Black Magic 2 [勾魂降頭] (1976)
AKA Revenge of the Zombies
Starring Ti Lung, Tanny Tien Ni, Lo Lieh, Wai Wang, Lily Li Li-Li, Lam Wai-Tiu, Terry Lau Wai-Yue, Yeung Chi-Hing, Lam Fung
Directed by Ho Meng-Hua
Expectations: High, although they are lowered a bit after seeing the first one.
[Note: Due to the nature of Black Magic 2, the most interesting things to talk about are how it deviates from and plays with the black magic formula, so this review could be considered to be fairly spoiler heavy. I apologize, but if you’re interested in this worm-filled, nasty little horror sub-genre, you really should just watch Black Magic 2 before reading about it.]
Usually you expect a sequel to continue the story of the original film, but director Ho Meng-Hua and prolific screenwriter Ni Kuang decided to do something different with Black Magic 2. Instead of continuing on with the same characters and telling more of their story, Black Magic 2 treats the black magic itself as the “character” worth exploring further in the sequel. Of course, the audience reaps the benefits, as this sequel is nastier, nuttier and a whole lot funner to watch. And since the twisted ways of Southeast Asian black magic are our main focus, it makes sense that the evil black magic practitioner (played wonderfully by Lo Lieh) is essentially the star of the film.
Unlike other black magic films, this one does not revolve around a cautionary tale of extramarital sex leading people into a web of black magic. Don’t mistake that to mean that there’s no extramarital sex leading to black magic (because there’s lots), but here it’s more black magic leading to extramarital sex. This key difference is because of our focus on the evil practitioner Kang Cong (no relation to King Kong), so we see most of the events from his perspective. And he’s not some old kook living in a shack in the jungle either. No, Kang Cong is a suave, city-based practitioner living in a huge mansion. He is a black magic wolf in finely tailored suits, hanging out in dance clubs trolling for his latest victim.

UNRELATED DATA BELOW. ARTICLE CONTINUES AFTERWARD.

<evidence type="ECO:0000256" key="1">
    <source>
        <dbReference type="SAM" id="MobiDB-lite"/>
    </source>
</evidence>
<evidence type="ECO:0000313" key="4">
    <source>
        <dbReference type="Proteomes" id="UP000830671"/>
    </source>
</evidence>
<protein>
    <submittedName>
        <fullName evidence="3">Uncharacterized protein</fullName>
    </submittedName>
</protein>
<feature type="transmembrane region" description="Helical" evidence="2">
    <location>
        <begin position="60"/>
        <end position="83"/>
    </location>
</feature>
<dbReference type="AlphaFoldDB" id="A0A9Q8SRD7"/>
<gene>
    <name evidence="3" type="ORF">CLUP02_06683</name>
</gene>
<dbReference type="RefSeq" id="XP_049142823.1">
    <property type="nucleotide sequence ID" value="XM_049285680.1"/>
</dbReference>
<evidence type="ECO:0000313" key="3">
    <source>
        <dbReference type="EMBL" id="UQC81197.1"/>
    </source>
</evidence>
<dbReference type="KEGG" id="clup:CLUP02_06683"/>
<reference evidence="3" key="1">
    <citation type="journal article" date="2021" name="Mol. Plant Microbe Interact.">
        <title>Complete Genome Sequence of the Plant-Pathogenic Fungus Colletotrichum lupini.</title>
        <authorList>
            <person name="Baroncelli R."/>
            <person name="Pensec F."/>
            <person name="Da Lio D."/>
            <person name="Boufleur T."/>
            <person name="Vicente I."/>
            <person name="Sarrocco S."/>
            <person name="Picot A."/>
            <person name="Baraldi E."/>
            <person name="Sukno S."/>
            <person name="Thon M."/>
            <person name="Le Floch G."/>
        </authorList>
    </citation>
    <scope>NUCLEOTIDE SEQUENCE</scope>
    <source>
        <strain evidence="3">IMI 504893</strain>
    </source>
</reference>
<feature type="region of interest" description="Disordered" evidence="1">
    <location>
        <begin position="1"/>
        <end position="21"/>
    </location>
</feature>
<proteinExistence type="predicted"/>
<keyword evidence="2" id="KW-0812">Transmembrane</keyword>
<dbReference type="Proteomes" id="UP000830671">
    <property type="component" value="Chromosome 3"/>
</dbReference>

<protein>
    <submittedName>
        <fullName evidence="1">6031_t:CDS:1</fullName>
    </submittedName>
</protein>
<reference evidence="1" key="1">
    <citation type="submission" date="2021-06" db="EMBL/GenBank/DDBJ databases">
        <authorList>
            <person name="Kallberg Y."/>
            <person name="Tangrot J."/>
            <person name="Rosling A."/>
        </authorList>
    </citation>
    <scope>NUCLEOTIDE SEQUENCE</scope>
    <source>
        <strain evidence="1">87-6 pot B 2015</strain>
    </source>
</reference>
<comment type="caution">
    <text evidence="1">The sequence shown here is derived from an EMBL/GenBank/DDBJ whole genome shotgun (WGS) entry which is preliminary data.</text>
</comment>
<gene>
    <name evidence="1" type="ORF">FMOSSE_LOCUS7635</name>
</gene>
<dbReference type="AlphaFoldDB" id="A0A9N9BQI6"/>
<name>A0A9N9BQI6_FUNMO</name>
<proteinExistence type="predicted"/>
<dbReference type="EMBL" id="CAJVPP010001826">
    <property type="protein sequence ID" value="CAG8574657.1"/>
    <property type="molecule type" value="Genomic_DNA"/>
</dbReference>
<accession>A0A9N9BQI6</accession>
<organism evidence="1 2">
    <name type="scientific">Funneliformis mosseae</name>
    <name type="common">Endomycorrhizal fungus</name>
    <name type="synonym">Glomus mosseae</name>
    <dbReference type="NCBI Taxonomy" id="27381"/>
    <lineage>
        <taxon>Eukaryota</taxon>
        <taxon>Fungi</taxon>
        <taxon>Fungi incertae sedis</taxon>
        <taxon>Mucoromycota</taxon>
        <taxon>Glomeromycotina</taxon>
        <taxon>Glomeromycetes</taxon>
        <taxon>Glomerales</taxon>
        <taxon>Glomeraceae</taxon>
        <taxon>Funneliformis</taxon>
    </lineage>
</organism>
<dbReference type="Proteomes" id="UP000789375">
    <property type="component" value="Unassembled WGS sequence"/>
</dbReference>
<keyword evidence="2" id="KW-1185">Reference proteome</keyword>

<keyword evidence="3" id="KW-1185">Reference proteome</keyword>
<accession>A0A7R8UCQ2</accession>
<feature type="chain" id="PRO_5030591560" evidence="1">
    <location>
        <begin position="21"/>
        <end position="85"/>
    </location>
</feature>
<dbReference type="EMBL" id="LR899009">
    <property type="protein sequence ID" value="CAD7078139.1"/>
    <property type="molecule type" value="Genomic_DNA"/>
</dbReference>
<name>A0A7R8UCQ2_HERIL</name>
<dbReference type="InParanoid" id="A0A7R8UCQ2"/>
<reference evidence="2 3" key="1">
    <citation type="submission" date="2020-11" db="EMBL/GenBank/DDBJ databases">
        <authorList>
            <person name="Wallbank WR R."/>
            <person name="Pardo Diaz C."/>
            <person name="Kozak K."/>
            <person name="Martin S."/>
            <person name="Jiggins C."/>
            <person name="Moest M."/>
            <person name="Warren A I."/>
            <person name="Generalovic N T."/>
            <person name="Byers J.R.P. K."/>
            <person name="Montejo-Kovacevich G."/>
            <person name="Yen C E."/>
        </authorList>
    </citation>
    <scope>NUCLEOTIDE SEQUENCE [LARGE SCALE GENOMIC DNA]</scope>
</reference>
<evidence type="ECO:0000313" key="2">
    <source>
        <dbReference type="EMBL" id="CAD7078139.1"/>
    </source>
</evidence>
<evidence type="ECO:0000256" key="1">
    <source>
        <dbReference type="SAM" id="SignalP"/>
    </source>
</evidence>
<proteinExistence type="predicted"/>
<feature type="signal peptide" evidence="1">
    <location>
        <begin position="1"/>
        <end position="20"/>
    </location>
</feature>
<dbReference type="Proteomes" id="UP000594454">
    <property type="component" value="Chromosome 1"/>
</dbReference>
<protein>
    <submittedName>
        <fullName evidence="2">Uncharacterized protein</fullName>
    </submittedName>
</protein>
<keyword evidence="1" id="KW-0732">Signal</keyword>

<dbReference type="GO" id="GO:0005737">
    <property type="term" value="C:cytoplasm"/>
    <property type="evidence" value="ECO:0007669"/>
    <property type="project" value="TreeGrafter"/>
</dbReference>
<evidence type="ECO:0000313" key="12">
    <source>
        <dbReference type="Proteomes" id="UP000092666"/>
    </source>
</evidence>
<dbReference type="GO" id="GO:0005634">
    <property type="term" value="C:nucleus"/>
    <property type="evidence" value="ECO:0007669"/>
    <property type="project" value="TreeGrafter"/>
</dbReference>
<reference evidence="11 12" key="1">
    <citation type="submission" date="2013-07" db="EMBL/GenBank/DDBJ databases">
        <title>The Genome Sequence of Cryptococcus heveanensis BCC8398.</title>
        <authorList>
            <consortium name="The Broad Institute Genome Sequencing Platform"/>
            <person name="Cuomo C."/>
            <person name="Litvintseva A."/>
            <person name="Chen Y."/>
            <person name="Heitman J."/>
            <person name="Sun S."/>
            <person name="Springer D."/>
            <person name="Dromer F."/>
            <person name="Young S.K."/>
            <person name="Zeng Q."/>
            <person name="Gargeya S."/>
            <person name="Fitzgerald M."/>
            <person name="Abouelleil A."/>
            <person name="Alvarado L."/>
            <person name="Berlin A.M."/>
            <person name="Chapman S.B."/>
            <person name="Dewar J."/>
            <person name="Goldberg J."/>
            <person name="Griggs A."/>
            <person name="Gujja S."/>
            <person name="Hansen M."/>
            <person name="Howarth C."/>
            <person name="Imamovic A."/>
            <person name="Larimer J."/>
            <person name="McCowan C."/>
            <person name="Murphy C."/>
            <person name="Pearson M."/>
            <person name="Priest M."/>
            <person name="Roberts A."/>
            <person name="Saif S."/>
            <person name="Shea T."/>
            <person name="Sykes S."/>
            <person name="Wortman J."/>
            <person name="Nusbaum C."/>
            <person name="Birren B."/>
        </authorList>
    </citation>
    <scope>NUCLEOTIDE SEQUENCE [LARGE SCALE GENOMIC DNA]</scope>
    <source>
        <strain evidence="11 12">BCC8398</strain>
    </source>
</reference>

This important shift in perspective is not the only subversion present in Black Magic 2. The film opens with a short scene involving a white-haired old man helping some women with their alligator problem. He is clearly the good practitioner of the film, so through all the havoc caused by Kang Cong, you feel certain and hopeful that at some point his white light of good will cut through Kang Cong’s army of zombies. But when it actually comes time to do this, Black Magic 2 reveals yet another completely unexpected twist.
The nature of this twist changes the entire game and forces the viewer into the position of considering the peril and the fear that would accompany an encounter with someone as dastardly and equipped as Kang Cong is. In this way, the film serves not only as entertainment, but as an educational and instructional film. I may never have to face off with a zombie-wielding black magic practitioner, but I’m sure glad that if it does happen it will be after I’ve seen Black Magic 2. I may still perish in the struggle, but at least I’ll have some idea of what to try. I don’t know that I’ll be able to eat the magic, wisdom-filled eyeballs, though.
Black Magic 2 is a great take on the black magic film. It’s highly entertaining and it takes story risks that pay off incredibly well, resulting in a sequel that is better than the original film in nearly every way. It’s definitely nowhere near the insanity of Bewitched or The Boxer’s Omen, but it packs a lot of fun, gnarly things into its runtime. Also, it’s not necessary to have seen Black Magic to watch this one, although because that one lays the groundwork for the genre that the sequel then subverts and monkeys with, I’d still recommend seeing them in order unless you’re already familiar with Hong Kong black magic films.